JEBB, JOHN: Bishop of Limerick; b. at Drogheda (26 m. n, of Dublin), Ireland, Sept. 27, 1775; d. at East Hill, near Wandsworth (6 m. s.w. of London), Surrey, Dec. 9, 1833. He studied at the Londonderry grammar-school, and in 1791 entered Trinity College, Dublin (M.A.,1801; B.D. and D.D., 1821). He was ordained in 1799 and instituted to the curacy of Mogorbane, Tipperary county, in 1801. He became Archbishop Brodrick's examining chaplain in 1805 and archdeacon of Emly in 1820. For his services in maintaining order in his parish during the disturbances that followed the famine of 1822 he was rewarded with the bishopric of Limerick in Dec. Of that year. In 1827 a stroke of paralysis incapacitated him for active work. There after he resided at various places in England, devoting himself to literary pursuits. He had a strong tendency toward High-church ritual, and is regarded as a forerunner of the Oxford movement. His chief works are: Sermons (London, 1815); Sacred Literature (1820); Practical Theology (2 vols., 1830); and a Biographical Memoir of William Phelan (1832). His correspondence with Alexander Knox was edited by C. Forster (2 vols., 1834).

BIBLIOGRAPHY: C. Forster, Llfe and Letters of John Jebb, London 1851 Anne Mozley, Letters of J. H, Newman, i. 440, 470, ib. 1890; DNB, xxix, 259-261.

JEBUS, jî'bus, JEBUSITES, jeb'u-saits: Upon the basis of Judges xix. 10-11 and I Chron. xi. 4-5 Jebus was formerly supposed to have been the pre-Israelitic name of Jerusalem (cf. II Sam. v. 6). But Judges xix.-xxi, took its present form in post-exilic times, and probably Jebus did not occur in the original text; consequently the testimony for Jebus as the name of a city is late, for in all early narratives only the name Jerusalem is found, as it is in the Amarna Tablets (see AMARNA TABLETS, III.). The passages cited, therefore, embody the erroneous conclusion that the earlier name of the city was Jebus. It is to be noted, however, that the Jebusites were not spoken of as limited in their dwelling-place to the city, but as inhabiting the immediate region thereabout (II Sam, v. 6) or the mountain region in particular (Num. xiii. 29; Josh. xi. 3). The better conclusion therefore is hat the people derived its name from a district rather than a city. They are represented as holding an important point in the highland after Israel had carried on a victorious campaign against the *tnasnites*, and from the mountain fortress of Zion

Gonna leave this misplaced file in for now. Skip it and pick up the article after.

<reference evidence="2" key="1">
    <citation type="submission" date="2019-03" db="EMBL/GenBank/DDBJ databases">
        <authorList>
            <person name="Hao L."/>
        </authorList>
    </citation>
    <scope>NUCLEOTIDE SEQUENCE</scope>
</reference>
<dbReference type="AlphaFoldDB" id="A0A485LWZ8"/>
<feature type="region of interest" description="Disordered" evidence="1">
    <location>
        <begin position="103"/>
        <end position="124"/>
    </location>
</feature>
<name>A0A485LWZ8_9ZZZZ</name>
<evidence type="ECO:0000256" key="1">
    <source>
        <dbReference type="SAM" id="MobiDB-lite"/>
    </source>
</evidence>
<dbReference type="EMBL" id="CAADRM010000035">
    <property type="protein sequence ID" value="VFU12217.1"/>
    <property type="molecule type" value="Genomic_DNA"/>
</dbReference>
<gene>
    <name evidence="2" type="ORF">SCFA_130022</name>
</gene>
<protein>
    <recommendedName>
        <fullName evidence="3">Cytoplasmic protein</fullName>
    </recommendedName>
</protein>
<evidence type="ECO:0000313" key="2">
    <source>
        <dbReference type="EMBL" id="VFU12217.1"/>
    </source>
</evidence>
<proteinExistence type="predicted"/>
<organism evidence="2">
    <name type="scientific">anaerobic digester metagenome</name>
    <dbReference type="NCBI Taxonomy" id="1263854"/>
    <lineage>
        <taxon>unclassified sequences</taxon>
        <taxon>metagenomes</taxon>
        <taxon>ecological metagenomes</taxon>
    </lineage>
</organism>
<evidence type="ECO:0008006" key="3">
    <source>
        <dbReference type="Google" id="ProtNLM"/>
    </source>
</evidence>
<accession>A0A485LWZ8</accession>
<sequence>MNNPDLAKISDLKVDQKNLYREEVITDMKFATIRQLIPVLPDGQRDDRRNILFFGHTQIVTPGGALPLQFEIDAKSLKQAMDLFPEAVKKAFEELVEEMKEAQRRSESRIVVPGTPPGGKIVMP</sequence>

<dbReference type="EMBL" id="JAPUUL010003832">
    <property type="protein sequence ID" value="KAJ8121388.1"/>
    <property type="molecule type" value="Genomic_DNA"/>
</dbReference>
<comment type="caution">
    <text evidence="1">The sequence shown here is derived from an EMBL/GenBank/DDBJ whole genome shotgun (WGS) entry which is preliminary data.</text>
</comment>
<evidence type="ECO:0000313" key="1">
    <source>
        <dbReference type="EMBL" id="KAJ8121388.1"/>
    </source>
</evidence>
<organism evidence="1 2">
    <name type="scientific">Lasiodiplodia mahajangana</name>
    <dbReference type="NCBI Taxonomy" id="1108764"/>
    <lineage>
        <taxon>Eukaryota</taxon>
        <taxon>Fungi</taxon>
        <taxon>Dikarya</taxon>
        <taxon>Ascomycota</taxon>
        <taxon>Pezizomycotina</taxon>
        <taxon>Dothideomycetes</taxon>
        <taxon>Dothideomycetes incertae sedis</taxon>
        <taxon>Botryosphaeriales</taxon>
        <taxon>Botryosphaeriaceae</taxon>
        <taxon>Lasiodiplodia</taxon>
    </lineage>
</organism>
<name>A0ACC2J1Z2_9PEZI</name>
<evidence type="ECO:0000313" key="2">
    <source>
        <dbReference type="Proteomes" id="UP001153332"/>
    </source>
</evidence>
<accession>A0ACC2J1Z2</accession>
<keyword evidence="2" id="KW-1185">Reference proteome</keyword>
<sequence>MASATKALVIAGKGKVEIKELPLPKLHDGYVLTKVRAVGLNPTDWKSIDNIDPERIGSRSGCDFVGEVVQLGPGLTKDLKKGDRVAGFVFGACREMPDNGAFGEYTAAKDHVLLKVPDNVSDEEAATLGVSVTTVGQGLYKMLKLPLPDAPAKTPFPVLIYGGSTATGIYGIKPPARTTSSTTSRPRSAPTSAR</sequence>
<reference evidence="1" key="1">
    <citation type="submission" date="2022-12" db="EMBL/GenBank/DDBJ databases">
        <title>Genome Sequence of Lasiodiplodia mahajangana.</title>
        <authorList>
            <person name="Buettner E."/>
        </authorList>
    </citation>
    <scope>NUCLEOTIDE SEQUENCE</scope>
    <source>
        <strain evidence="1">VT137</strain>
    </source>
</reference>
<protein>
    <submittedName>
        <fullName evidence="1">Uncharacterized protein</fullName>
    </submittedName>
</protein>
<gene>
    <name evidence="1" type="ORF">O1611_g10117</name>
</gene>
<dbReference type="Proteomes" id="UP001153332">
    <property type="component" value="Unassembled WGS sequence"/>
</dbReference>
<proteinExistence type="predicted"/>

ruling a small territory limited on the north by the Benjaminitic Nob, Gibeah of Saul, and Ramah, and on the south by Bethlehem of Judah. Their independence was not especially important until the time of David, when he wished to unite his northern and his southern territories, and therefore captured the place (II Sam. v. 6-8; I Chron, xi. 4-6). After that they were in part freemen on their own possessions (implied by the story of Araunah or Ornan, II Sam. xxiv. 16; I Chron. xxi. lb), and in part slaves (under Solomon, I Kings ix. 20-21). The text of the description of the boundary between Judah and Benjamin calls the hill north of the Valley of Hinnom "the Shoulder of the Jebusites " (Josh. xv. 8, xviii. 16), whence it may be concluded that the part of the city which the Jebusites occupied in later times was that to the southeast. It might be concluded from Josh. x. 5 that as Adonizedek is reckoned to the Amorites the Jebuaites were also Amorites; but this is not conclusive, as it may be held that the Amorites had recently come in, while the Jebusites were regarded as early inhabitants of the land. From the frequent mention of the people (e.g., Gen. x. 16; Deut. vii. 1, xx. 17) nothing certain can be gathered regarding the racial affinities of the Jebusites.


BIBLIOGRAPHY: The subject is treated in the literature under AMARNA TABLETS and JERUSALEM. Consult also: G. F. Moore, Commentary on Judges, New York, 1895; K. Budde, Das Buch der Richter, Göttingen, 1896; DB, ii. 554-555; EB, ii. 2415-16.


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